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Author: Melinda Sherwood. Published in U.S. 1 Newspaper on March 8, 2000. All rights reserved.
For start-up dot.coms, an ePark Venture
The newest wrinkle in real estate development since
"location" is the "smart-building," a state-of-the
art facility to custom fit to the growing number of "need-to-be
wired" companies rapidly coming to the market.
One former Princeton business tycoon has taken the "smart building"
idea one step further. Peter W. Hegener, the co-founder of Peterson’s
Guides at the Carnegie Center, envisions an even smarter building.
Not only does it come with the latest in telecommunications and wiring,
it comes complete with venture capital, business partners and services,
and professional consulting.
Imagine a sort of high-tech nesting ground for big Internet-driven
companies to the most infant of dotcoms — that is Hegener’s vision
for ePark Ventures (www.ePark.com), a commercial real-estate project
that will pilot in South Brunswick and potentially branch out into
the rest of the country. "It’s a unique approach," says Hegener,
61, who with his wife, Casey, built Peterson’s from scratch to a 150-employee
firm when he sold it in 1995 to Thomson Corp. (which in turn is moving
the firm into larger quarters on Lenox "I believe we can create
an environment that is not a retrofit, but an ideal environment for
doing business in the future."
Following the traditional public incubator model, Hegener’s eParkPrinceton
will offer start-up businesses reduced rents and a bevy of professional
assistance from ePark partners, leading firms in communications, advertising,
management consulting, and technology. Tenant start-ups get both a
smart building — equipped with state-of-the-art communications
technology — and smart money — financial backing from a venture
capital fund Hegener hopes to grow to $50 million.
The first of the eParks, eParkPrinceton, is planned for the intersection
of Schalks Crossing and Perrine roads in Plainsboro. Hegener bought
the 17 acres of undeveloped land at a 1998 property auction for a
mere $533,700. "We bought the land at a very good price because
it was an FDIC auction," says Hegener. The Hillier Group is designing
the space — four, 60,000 square-foot-buildings — and Princeton
Development Group will be the exclusive leasing agency for eParkPrinceton.
Hal Hoeland, president of Princeton Development Group and a principal
of Hallbridge Real Estate Group with Suzy Trowbridge, expects space
to be available in 2001.
A crucial element of Hegener’s business plan is to attract "anchor"
tenants — companies that are already well-established in their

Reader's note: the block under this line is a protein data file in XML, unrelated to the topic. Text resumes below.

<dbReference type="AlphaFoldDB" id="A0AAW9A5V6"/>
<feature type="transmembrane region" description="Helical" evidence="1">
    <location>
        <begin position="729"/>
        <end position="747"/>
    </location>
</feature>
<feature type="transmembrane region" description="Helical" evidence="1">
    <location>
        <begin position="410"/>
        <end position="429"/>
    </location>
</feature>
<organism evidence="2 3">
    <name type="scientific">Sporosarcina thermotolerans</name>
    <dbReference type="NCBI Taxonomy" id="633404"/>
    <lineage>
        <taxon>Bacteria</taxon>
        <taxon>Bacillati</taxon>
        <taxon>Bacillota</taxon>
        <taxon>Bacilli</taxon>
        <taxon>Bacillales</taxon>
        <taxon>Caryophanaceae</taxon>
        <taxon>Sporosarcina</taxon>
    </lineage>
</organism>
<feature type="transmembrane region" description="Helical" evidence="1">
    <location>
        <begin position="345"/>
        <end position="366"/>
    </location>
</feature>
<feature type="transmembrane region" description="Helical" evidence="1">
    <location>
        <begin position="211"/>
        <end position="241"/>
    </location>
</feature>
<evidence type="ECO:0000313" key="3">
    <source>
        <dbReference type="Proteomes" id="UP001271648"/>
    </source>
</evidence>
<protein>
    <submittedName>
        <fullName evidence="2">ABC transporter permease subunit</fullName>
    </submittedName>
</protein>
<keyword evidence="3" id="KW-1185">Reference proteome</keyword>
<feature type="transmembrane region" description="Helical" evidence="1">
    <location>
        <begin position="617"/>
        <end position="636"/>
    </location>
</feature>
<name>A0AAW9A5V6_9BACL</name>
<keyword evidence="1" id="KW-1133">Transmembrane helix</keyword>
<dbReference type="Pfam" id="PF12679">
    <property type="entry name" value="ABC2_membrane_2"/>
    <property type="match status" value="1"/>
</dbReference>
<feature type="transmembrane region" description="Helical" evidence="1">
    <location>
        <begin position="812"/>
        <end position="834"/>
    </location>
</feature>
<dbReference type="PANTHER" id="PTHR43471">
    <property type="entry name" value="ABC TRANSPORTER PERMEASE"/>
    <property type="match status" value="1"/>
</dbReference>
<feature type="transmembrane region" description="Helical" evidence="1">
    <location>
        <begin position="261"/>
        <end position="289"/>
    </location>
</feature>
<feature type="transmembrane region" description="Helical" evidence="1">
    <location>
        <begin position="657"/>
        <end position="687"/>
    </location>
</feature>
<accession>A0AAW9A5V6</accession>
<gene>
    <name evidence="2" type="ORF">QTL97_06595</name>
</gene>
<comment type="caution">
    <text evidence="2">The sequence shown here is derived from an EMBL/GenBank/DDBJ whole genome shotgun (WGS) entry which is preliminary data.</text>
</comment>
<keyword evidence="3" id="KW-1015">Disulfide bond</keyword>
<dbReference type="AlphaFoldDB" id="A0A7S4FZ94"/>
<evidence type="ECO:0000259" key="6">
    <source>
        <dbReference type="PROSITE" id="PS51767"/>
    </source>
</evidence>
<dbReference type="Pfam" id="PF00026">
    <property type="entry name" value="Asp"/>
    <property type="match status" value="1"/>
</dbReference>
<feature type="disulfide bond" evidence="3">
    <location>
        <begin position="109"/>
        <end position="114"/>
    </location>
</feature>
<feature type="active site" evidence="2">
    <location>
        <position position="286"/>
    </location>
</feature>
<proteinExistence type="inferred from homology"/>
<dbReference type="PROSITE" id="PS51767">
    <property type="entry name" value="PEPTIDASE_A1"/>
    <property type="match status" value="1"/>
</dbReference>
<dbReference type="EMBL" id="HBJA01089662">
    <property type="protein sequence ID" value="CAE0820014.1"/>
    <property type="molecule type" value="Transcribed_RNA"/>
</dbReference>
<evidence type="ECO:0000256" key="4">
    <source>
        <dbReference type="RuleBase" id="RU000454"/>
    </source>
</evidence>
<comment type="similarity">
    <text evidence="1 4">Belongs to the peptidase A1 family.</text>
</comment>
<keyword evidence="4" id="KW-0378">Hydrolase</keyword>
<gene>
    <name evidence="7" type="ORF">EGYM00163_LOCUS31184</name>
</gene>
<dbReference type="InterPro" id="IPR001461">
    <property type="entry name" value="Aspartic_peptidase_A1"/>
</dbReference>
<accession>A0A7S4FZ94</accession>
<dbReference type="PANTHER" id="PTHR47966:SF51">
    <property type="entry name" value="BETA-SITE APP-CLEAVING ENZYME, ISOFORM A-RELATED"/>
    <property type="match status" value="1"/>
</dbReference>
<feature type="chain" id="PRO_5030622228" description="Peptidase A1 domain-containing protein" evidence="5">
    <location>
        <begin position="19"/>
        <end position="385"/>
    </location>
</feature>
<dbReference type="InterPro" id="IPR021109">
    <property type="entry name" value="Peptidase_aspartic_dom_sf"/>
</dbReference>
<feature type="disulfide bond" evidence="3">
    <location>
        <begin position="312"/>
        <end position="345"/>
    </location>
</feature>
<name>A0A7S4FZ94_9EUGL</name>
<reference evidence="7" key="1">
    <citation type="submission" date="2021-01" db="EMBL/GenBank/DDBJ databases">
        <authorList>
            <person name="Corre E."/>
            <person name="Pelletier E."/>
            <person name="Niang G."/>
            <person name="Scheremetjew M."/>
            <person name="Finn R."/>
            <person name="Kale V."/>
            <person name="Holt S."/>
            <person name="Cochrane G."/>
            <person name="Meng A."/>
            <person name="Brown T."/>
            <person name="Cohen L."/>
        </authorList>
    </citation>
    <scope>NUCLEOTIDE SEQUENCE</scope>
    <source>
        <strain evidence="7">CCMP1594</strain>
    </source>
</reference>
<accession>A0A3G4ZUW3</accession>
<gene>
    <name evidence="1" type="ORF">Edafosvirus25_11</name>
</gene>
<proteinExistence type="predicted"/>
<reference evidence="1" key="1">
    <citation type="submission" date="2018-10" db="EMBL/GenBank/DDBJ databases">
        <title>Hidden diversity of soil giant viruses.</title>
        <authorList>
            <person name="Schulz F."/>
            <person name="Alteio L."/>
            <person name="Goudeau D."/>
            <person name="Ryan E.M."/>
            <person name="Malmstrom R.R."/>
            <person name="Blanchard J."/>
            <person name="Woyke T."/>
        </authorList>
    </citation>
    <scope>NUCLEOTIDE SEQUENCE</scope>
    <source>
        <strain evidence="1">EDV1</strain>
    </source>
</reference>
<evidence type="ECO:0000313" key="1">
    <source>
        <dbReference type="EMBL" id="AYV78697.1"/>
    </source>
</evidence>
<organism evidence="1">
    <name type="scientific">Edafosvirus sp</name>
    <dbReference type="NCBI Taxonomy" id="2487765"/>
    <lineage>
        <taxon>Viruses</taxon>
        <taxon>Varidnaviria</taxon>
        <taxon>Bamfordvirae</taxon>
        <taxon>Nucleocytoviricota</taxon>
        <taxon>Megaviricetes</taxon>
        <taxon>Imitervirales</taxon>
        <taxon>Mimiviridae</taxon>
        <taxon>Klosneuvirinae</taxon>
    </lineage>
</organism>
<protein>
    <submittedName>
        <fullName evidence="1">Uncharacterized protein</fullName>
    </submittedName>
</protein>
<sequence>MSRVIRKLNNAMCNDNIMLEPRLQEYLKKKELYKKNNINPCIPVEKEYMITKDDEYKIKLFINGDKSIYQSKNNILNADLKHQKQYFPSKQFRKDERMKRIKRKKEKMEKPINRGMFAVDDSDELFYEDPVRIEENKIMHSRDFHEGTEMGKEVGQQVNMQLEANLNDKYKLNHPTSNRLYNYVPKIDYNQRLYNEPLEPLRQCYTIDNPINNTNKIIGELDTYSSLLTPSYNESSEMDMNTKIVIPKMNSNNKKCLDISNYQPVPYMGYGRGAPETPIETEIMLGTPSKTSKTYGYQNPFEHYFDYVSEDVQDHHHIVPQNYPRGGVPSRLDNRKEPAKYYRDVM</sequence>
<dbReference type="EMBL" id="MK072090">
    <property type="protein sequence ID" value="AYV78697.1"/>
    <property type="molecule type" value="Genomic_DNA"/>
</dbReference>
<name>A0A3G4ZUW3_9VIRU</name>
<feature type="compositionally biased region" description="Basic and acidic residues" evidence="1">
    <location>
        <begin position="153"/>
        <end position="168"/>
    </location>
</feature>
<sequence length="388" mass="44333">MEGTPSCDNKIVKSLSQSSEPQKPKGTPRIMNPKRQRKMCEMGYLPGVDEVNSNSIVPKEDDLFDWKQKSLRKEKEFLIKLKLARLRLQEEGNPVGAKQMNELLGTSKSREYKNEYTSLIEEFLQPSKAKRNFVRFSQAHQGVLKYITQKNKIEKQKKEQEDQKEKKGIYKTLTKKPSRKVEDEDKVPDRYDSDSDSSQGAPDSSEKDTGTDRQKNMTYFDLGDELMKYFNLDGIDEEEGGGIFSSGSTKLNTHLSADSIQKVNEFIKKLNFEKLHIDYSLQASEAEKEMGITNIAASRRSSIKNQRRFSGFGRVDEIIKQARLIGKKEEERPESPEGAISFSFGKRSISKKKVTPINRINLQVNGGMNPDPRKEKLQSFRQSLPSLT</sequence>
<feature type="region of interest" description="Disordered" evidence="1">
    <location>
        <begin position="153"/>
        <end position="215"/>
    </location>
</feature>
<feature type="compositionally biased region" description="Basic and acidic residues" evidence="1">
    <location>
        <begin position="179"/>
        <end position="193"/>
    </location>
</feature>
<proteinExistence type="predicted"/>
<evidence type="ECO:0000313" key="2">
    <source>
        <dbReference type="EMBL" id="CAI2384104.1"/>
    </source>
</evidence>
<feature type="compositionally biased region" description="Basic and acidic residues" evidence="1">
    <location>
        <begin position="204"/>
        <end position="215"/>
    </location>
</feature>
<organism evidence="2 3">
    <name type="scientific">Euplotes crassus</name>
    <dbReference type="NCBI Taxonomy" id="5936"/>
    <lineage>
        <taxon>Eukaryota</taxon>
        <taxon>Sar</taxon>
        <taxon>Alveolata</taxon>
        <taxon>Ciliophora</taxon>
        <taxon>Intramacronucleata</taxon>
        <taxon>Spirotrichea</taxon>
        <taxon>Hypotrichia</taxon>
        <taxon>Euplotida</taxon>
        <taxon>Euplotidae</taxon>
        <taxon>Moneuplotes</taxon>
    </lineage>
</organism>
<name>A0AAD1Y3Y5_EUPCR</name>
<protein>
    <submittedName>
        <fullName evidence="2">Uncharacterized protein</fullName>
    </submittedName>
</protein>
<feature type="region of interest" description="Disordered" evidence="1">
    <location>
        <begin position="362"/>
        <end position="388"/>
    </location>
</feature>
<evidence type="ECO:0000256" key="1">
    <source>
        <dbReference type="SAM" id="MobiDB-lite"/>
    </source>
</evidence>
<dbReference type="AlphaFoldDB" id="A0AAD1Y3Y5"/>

field — as well as early stage companies. The larger companies,
say a big advertising or Internet firm, will sell their services to
the start-ups, and in a sense, subsidize some of their costs.
Hegener may be new to the commercial real estate business,
but he maintains that he’s no stranger to high-tech entrepreneuring.
"We built our first two office buildings 25 years ago, and sold
them successfully," he says. "We acquired and sold companies
at Peterson’s. We moved Peterson’s into the age of cybernetics and
we saw what can done in the world of tomorrow. When you get to be
my age and have spent 30 years or more building companies, building
a reputation within the financial community, you have some retained
earnings that can be used to generate new ideas. People are willing
to listen to us because we’ve built companies before and we feel good
about what we’re doing. Our focus will be on a specific kind of start-up
— we will not be just another venture capital group trying to
invest in anyone who comes down the pike."
Born and raised in Dusseldorf, Germany, Hegener moved to New York
at the age of 12. His father had been killed in the battle of Stalingrad.
Hegener went to grade school in Brooklyn and later studied mechanical/management
engineering at Rensselaer Polytechnic Institute in Troy, New York.
He returned to New York to work for S&S Corrugated Paper Machinery
Company, a company that turned paper into board to make boxes.
Then he got bored. "I just couldn’t see myself devoting my life
to machines that made corrugated boxes," he says. "I wanted
to devote my life to people."
Four years after graduation he became the director of career services
at Princeton University, which put him on the path to founding Peterson’s.
"I took the concept of working with students working at Princeton,
encouraging them to go grad school, and expanded it," he says.
It was his wife, Casey, who brought him into the publishing business,
however. She had worked for both Harcourt Brace and the American Book
Company and taught English to second graders at the Stuart Country
Day School. She is also a partner in Hegener’s ePark venture.
Now, after spending nearly 30 years guiding students towards college